There are lots of other "remembering 9/11" pieces in the newest issue of the New Yorker, most of them written by celebrated authors. Jonathan Safran Foer echoes Franzen's reaction ten years ago by reminding us that the incineration of humans is kind of like a nightmare. This is how unconscious influence works, probably.

Anyway, enough picking on the fussy old New Yorker. What does NEW MEDIA have to say about the recurrence of September 11 every year? What says The Daily Beast, the hawt and cutting-edge savior of Newsweek, about this subject?

In the Beast, Scottish teevee favorite and Star Trek historian Niall Ferguson went the alternative history route in a "what if 9/11 had never happened?" piece. He speculates that the Saudi regime would have collapsed and Osama bin Laden would have taken over Saudi Arabia, causing disaster in the Middle East, due to Arabs:

Replaying the history game without 9/11 suggests that, ironically, the real impact of the attacks was not on Americans but on the homelands of the attackers themselves.

Thank you for not overthrowing the Saudis, 9/11. Disasters were truly averted. Ferguson never mentions what the people of Iraq and Afghanistan might be up to right now had the attacks never happened.

The New York Times gathered a few “liberal hawks” and forced them to speak (“virtually”) at a round table.

One expects these things to be tedious, and indeed most of it is like being trapped in a faculty lounge with the entire Department of Taking Heroic Stands by Writing for the New Republic Studies. But some parts of it are good, like this outburst of David Rieff’s, aimed at the forever-innocent Paul Berman:

BERMAN: We — the United States and its allies- — at least raised the issue of liberal democracy.

RIEFF: Raised the issue? At the price of how many dead, including our own? This is not a high table debate, for God’s sake. Huge numbers of people have killed and been killed because of our decision to stay in Afghanistan after we had toppled the Taliban and our invasion of Iraq. All this to raise the issue of liberal democracy? My God, man!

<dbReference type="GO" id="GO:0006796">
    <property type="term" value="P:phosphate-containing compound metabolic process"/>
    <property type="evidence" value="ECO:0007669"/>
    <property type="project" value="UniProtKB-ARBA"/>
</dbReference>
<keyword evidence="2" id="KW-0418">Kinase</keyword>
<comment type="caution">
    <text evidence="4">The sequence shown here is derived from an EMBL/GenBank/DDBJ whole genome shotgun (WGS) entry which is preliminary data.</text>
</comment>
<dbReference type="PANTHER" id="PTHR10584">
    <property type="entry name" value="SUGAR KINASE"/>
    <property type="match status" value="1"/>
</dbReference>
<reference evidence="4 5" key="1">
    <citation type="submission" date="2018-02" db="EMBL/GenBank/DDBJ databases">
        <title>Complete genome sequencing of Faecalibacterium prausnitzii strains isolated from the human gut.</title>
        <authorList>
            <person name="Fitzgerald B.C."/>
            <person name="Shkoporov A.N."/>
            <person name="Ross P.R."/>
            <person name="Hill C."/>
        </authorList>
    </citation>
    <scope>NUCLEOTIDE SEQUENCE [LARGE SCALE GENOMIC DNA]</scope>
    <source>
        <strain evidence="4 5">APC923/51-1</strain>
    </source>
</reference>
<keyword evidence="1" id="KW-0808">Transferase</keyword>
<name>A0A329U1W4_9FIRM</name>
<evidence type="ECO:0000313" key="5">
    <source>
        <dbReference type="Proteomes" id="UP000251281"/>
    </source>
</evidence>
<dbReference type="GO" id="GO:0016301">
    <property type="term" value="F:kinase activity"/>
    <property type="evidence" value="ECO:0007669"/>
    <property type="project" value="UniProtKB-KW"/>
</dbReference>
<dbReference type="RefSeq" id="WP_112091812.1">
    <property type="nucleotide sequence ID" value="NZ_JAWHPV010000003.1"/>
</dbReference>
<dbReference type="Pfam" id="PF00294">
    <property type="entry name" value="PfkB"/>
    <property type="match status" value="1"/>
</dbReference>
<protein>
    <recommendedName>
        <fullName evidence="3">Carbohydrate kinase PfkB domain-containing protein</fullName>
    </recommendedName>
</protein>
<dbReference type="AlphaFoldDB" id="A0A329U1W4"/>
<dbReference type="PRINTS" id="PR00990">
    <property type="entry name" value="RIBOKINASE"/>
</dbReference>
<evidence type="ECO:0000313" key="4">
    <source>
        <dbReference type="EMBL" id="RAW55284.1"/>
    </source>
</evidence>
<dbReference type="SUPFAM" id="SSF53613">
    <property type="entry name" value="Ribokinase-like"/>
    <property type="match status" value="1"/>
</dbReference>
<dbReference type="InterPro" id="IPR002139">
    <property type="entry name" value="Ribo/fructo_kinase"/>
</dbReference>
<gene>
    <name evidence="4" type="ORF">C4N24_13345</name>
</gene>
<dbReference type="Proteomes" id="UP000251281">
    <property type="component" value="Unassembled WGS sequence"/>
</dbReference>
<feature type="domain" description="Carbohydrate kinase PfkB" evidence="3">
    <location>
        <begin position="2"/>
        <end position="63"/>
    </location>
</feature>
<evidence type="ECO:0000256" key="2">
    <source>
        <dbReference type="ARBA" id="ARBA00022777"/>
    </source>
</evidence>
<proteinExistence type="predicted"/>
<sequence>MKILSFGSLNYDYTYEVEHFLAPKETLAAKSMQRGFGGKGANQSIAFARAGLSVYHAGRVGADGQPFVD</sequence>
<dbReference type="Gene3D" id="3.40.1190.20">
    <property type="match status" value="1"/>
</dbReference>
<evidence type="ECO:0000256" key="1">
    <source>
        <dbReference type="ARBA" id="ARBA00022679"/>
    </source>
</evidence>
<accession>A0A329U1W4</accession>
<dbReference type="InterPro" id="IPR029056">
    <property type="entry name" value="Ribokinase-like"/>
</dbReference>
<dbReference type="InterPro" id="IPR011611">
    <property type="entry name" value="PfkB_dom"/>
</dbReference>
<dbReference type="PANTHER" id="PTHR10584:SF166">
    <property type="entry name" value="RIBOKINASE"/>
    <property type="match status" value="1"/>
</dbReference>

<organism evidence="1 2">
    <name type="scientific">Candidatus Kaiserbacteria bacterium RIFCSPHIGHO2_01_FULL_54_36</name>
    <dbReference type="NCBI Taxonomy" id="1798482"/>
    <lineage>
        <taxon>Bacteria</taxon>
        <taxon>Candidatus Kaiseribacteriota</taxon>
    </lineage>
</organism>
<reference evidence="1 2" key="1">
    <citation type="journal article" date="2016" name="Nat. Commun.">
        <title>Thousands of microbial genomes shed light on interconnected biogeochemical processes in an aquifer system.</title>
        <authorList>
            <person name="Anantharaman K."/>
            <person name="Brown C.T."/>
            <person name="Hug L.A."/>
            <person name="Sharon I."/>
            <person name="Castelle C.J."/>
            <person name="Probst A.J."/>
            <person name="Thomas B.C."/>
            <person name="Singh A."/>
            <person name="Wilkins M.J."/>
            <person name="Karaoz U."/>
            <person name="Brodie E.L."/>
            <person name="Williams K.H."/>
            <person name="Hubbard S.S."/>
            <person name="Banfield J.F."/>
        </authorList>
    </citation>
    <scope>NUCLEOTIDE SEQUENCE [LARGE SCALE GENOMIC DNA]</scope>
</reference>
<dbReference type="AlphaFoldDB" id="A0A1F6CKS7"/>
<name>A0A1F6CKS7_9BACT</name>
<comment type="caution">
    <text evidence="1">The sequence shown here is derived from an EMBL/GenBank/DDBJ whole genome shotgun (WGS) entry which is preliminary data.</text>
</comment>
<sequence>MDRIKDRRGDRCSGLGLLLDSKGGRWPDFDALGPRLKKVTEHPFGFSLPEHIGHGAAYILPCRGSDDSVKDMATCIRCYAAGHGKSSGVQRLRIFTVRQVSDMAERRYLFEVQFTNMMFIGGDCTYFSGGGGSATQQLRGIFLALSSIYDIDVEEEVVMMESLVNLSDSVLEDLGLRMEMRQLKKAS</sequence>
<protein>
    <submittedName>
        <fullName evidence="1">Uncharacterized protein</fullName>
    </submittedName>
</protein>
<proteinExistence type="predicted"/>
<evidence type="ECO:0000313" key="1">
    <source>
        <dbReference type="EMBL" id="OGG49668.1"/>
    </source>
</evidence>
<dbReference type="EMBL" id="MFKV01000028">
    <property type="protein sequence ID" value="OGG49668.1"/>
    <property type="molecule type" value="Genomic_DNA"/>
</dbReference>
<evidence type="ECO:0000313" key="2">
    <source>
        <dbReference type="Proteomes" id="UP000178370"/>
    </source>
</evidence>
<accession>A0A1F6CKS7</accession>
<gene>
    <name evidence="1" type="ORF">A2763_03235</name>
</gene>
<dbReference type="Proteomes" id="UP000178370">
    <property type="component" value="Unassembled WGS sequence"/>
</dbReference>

And one would like to take this sentence of Ian Buruma’s and plaster it across the entrances to every newspaper or magazine office (or blogger batcave) in the land:

You cannot use “fascism,” “Islamism," or “Communism” as abstractions, without historical context.

This is useful advice. Even Newt Gingrich could learn from it.

Which reminds us of something. Back in the 1930s, when left-wing and liberal intellectuals were calling for armed struggle against fascism in Spain, many of them actually went to Spain to fight. George Orwell, André Malraux, a very young Octavio Paz, and many more. Orwell even got shot in the goddamn neck. Truly hawkish socialist hawks, those men. Put their money where their beaks were.

Anyway. How has this decade of colossal brutality changed you? 500-word personal essay, double-spaced. GO!

(Your Wonkette book person apologizes for inflicting a 9/11-related column on you.)